Yesterday, the White House launched a new vulnerabilities equities process (VEP) policy, which sets out how the U.S. government will disclose computer vulnerabilities it finds or acquires to vendors. When I first read it, I panicked for a minute. It looked like the Trump administration had done pretty much everything a bunch of policy weenies from the Obama administration had proposed. I had two fears.
The first was that after the beating the NSA has been taking over disclosures of their operations and low morale, now was not the time to be tightening the restraints placed on intelligence collectors.
The second fear I had was that if a policy seems too good to be true, it probably is. After all, Matt Damon in Rounders teaches us that “if you can’t spot the sucker in your first half hour at the table, then you're the sucker.”
But then I realized something. Rob Joyce wouldn’t do either of those things. As the former head of the NSA’s elite Tailored Access Operations, Rob is well positioned to judge whether the VEP is hurting operations. He’s also honest, straightforward, and trustworthy. The kind of guy who will tell the world how to stop his organization, and then lament when nobody listens.
So, with that out of the way, let’s cheer on the comity and bipartisanship that continues on cybersecurity.
Having run the VEP process in the Obama administration, Ari Schwartz and I made seven public recommendations when we left. Here’s how the new VEP stacks up against our recommendations:
Issue an executive order to formalize and require government-wide compliance with the VEP. While I applaud making the charter public, it’s an agreement among agencies. An executive order has the weight of law. Fail.
Make public the high-level criteria that will be used to determine whether to disclose a zero-day vulnerability to a vendor, or to retain it for government use. I would have liked to see a more explicit list included in policy along the lines of Michael Daniel’s blogpost (but in policy, not a blogpost) but the criteria are embedded in the document and in Rob Joyce’s statement. Pass.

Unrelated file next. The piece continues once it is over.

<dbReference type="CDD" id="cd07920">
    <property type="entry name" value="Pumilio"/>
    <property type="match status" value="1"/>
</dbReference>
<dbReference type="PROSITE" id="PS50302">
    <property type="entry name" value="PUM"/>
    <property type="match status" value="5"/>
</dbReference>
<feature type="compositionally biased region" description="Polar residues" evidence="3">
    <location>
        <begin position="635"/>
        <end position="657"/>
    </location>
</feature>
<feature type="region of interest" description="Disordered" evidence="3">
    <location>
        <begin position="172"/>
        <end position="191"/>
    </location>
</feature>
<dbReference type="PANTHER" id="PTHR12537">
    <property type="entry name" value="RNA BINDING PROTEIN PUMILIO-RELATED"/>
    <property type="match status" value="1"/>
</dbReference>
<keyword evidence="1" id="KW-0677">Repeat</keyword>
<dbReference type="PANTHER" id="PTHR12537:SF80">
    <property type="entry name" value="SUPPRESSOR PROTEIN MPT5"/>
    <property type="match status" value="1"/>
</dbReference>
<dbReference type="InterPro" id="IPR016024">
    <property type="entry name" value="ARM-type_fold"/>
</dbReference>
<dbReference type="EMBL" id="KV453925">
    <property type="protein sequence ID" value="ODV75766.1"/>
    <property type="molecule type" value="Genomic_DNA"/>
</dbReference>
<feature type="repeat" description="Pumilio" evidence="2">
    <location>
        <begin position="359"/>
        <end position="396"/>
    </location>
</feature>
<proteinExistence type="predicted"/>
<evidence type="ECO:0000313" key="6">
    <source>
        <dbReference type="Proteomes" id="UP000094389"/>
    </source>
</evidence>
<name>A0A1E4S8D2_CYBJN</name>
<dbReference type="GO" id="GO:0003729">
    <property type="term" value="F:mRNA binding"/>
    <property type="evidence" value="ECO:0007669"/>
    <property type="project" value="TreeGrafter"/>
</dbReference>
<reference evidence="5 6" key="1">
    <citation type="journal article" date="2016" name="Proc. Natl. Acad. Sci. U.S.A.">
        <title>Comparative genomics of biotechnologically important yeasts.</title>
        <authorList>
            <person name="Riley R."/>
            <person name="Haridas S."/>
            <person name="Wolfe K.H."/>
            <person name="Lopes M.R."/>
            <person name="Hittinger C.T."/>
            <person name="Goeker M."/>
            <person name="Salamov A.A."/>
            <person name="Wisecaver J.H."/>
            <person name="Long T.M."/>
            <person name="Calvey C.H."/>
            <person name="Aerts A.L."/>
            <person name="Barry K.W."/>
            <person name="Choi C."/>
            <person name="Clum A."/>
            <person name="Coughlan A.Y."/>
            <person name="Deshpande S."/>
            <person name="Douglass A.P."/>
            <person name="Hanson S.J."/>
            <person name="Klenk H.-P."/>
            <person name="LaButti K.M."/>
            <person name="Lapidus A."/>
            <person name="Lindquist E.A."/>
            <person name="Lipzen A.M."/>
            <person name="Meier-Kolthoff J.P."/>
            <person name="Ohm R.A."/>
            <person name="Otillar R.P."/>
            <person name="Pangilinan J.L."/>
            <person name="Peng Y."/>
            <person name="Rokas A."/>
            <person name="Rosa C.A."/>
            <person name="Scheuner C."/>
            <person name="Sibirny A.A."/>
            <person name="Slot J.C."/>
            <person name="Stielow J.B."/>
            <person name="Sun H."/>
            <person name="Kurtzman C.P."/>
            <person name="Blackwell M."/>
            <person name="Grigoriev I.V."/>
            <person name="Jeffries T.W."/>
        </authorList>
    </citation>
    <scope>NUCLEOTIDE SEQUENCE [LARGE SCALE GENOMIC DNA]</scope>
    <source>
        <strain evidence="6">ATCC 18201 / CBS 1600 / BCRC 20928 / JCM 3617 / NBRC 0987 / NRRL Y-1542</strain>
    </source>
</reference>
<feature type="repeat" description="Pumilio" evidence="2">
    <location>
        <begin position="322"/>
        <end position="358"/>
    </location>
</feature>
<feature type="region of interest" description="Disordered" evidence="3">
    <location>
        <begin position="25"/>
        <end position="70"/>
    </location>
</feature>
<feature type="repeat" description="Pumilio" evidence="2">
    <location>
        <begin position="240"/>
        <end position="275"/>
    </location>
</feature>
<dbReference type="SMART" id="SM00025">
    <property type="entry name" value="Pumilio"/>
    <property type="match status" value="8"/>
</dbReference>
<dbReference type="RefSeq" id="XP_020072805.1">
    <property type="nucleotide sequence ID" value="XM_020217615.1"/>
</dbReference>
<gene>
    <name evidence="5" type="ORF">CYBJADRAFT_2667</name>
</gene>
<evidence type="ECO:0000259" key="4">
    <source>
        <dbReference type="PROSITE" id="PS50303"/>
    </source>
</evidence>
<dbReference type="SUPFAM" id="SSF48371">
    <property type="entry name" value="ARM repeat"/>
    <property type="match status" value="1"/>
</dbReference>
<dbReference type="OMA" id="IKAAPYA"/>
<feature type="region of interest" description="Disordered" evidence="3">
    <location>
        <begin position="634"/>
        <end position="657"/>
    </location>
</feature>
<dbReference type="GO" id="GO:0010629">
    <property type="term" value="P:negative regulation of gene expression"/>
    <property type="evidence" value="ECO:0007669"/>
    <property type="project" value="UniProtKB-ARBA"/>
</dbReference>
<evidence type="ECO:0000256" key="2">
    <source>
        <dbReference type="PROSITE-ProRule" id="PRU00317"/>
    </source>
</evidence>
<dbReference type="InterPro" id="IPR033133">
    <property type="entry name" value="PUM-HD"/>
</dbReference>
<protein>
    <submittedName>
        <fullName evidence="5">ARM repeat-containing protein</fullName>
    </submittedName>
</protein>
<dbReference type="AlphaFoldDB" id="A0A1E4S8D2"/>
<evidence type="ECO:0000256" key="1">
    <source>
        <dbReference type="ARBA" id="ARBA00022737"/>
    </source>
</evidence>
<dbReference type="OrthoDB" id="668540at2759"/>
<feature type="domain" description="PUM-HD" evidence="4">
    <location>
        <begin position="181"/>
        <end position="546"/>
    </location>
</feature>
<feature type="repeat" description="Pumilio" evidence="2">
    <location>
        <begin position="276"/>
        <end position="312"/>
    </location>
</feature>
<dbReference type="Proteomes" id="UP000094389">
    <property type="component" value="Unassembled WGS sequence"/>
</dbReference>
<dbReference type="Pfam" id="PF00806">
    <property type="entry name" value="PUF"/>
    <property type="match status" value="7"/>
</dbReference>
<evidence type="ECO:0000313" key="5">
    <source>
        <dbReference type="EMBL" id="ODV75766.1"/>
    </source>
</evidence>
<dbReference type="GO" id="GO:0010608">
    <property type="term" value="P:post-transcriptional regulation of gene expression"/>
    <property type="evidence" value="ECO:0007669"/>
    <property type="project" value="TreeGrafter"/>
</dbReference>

Clearly define the process to be followed in making a disclosure decision with respect to a zero-day vulnerability. Well done on this one. It even includes a handy workflow diagram. Pass
Ensure that any decision to retain a zero day vulnerability for government use is subject to periodic review. The policy calls for annual review of any retained vulnerability. I would have liked every six months but no need to get nitpicky. Pass
Prohibit agencies from entering into non-disclosure agreements with vulnerability researchers and resellers. The policy doesn’t get into specifics, but it does admit that disclosure could be subject to restrictions “by partner agreements.” The details on this remain classified. Fail.
Transfer the executive secretary function from NSA to the Department of Homeland Security. The policy keeps the function at NSA, a bad public relations move given that the information assurance division of the NSA no longer exists as a separate entity. Still, the policy lets the White House cyber coordinator move the responsibility. Fail.
Direct the executive secretary to issue a public report on an annual basis on the status of the program. I would have liked to see the first public report issued on the last twelve months but the commitment is a start. Pass.
My biggest complaint is the issue of non-disclosure agreements. I have never bought the logic on why a vendor should be able to tell the U.S. government it can’t disclose a zero-day vulnerability it has bought. If the U.S. government just bought a true zero-day (i.e. a vulnerability unknown to a vendor and not being resold to other customers), a seller should have no stake in what the purchaser does with it.
The best argument against this position is that a disclosure could lead a vendor to discover what kinds of vulnerabilities researchers are looking for, and defend against them. That may be true, but it is also exactly the kind of consideration the VEP was established to address.